The NEJM report that stirred up the trouble, a meta-analysis of 42 different clinical trials of Avandia, found that the drug raised the risk of heart attack by 43%. The report carries considerable weight because Nissen, one of the nation's foremost cardiologists, led the fight to have Merck's arthritis drug Vioxx withdrawn because of safety issues and is a leading advocate of drug safety. "My article serves as a first notice" of problems with Avandia, says Nissen. "I realize there are some real limitations in the analysis, but I felt this was a virtual public health emergency." (See BusinessWeek.com, 5/23/07, "Diabetes Drug Study in Doubt.")

Plenty of other doctors say Nissen has overreached this time because a meta-analysis, which combines the results of many different studies with disparate designs and objectives, generally is not considered very reliable. "The study poses an interesting hypothesis, but it was very poorly done," says Dr. Brian Strom, a professor of biostatistics and epidemiology at the University of Pennsylvania. "The New England Journal was wrong to publish it."

Clinicians Cite Study's Flaws

The controversial study, by Nissen and co-author Kathy Wolski, a statistician, combined 42 previous trials of Avandia, none of which were designed to look for heart attacks. Of the two large studies in the group, one showed a reduction in deaths from cardiovascular disease. However, the 40 small studies included tipped the statistical scales in the other direction.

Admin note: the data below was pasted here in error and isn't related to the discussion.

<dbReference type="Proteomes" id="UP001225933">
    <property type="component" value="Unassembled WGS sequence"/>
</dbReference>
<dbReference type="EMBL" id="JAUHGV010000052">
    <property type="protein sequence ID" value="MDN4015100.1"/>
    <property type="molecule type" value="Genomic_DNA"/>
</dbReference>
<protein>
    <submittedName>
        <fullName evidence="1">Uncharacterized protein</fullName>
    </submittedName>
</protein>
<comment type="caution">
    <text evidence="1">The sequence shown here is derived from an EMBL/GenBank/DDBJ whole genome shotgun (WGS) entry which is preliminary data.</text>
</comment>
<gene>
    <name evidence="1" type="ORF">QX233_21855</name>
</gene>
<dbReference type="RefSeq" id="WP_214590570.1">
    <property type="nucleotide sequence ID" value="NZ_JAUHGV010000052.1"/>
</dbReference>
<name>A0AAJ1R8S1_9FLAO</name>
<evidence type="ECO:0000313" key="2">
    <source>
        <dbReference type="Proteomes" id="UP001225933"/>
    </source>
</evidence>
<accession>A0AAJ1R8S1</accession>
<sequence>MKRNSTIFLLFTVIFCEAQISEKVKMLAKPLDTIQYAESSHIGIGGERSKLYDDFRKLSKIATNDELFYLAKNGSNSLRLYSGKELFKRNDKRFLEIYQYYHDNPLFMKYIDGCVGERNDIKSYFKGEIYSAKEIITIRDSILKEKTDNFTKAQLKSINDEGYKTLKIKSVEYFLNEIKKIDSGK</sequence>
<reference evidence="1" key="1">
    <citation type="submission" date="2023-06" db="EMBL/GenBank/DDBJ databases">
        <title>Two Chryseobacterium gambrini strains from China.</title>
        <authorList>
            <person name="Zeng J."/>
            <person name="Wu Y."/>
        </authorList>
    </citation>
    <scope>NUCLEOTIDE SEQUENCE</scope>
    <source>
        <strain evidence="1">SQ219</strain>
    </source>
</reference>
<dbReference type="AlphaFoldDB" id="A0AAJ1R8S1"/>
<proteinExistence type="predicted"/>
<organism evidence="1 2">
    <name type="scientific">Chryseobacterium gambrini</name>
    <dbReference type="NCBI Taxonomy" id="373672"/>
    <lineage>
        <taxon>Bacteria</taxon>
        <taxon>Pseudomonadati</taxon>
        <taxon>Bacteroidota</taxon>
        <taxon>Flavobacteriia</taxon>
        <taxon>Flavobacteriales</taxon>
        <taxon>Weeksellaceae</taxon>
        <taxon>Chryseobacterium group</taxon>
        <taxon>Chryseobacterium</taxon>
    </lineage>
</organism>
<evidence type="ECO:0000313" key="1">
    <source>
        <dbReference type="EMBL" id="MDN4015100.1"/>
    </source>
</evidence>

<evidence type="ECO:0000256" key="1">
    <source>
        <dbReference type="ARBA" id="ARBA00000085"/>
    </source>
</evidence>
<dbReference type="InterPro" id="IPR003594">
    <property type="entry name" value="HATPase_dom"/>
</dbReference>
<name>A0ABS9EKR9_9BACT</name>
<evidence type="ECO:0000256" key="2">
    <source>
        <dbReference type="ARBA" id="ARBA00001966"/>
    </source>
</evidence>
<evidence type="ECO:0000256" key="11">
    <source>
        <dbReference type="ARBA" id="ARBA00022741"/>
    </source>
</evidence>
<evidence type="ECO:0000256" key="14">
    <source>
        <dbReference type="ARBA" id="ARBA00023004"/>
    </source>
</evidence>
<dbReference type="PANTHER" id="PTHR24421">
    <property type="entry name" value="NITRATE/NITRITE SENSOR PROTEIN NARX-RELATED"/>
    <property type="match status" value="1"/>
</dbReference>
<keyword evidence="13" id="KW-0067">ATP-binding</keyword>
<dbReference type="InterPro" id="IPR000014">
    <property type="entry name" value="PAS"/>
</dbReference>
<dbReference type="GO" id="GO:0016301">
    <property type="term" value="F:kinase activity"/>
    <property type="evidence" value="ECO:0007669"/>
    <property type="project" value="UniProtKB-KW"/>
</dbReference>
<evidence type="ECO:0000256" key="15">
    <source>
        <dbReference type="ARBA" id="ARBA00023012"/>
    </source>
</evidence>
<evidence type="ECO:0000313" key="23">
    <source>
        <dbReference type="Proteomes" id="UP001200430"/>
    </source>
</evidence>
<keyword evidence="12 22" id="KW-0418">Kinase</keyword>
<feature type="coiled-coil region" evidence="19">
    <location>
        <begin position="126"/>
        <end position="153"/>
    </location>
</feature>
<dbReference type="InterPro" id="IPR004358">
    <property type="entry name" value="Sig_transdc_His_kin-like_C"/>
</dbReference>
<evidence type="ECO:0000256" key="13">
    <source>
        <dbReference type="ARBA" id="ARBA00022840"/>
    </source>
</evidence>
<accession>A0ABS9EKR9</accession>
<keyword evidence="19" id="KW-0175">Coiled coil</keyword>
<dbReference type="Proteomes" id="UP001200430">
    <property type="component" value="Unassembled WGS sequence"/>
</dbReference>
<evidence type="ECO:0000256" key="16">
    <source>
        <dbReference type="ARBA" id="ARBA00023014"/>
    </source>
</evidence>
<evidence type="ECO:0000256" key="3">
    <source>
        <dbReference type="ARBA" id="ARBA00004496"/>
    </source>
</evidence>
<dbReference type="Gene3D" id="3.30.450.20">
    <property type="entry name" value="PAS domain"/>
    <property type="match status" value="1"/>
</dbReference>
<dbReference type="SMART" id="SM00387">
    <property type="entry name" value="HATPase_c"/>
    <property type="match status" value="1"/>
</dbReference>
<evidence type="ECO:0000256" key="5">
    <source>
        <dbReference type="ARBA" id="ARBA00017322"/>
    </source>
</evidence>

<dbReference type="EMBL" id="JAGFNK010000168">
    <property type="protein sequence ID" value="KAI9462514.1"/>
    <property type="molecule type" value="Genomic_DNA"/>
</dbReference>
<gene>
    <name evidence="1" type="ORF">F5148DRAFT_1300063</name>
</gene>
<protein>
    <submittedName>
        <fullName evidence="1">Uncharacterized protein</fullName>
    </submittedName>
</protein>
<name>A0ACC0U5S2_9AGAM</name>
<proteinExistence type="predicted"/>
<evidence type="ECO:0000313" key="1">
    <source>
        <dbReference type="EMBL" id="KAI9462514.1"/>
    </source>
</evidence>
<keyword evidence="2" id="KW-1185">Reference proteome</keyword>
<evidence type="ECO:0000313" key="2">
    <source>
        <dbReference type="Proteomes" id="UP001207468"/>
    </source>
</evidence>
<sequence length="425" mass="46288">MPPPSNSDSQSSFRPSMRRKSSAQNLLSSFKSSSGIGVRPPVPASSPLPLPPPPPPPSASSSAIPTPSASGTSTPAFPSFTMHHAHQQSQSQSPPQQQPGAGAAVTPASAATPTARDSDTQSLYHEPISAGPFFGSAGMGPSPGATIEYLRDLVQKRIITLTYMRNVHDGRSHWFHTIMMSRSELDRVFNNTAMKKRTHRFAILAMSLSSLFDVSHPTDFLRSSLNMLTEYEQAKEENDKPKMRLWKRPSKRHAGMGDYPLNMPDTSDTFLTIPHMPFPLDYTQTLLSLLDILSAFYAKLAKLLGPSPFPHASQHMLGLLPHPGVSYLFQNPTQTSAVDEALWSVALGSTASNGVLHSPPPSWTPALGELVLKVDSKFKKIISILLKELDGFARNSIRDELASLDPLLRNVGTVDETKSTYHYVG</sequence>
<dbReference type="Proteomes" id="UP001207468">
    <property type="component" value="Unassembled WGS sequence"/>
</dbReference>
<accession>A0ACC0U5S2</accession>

The results: Among 15,560 patients taking Avandia, there were 86 heart attacks and 39 deaths from cardiovascular causes, while of the 12,283 diabetics on other drugs the corresponding numbers were 72 and 22. That makes for an extremely low overall risk. In addition, the authors excluded six trials of Avandia that showed no heart attacks. If those had been included, critics charge, the numbers would not have reached statistical significance. "People heard 43% and they think it is a very big number, but if you look at the actual number of heart attacks on Avandia it's an increase of only 0.1% in absolute risk," says Dr. Sue Kirkman, vice-president for clinical affairs at the American Diabetes Assn.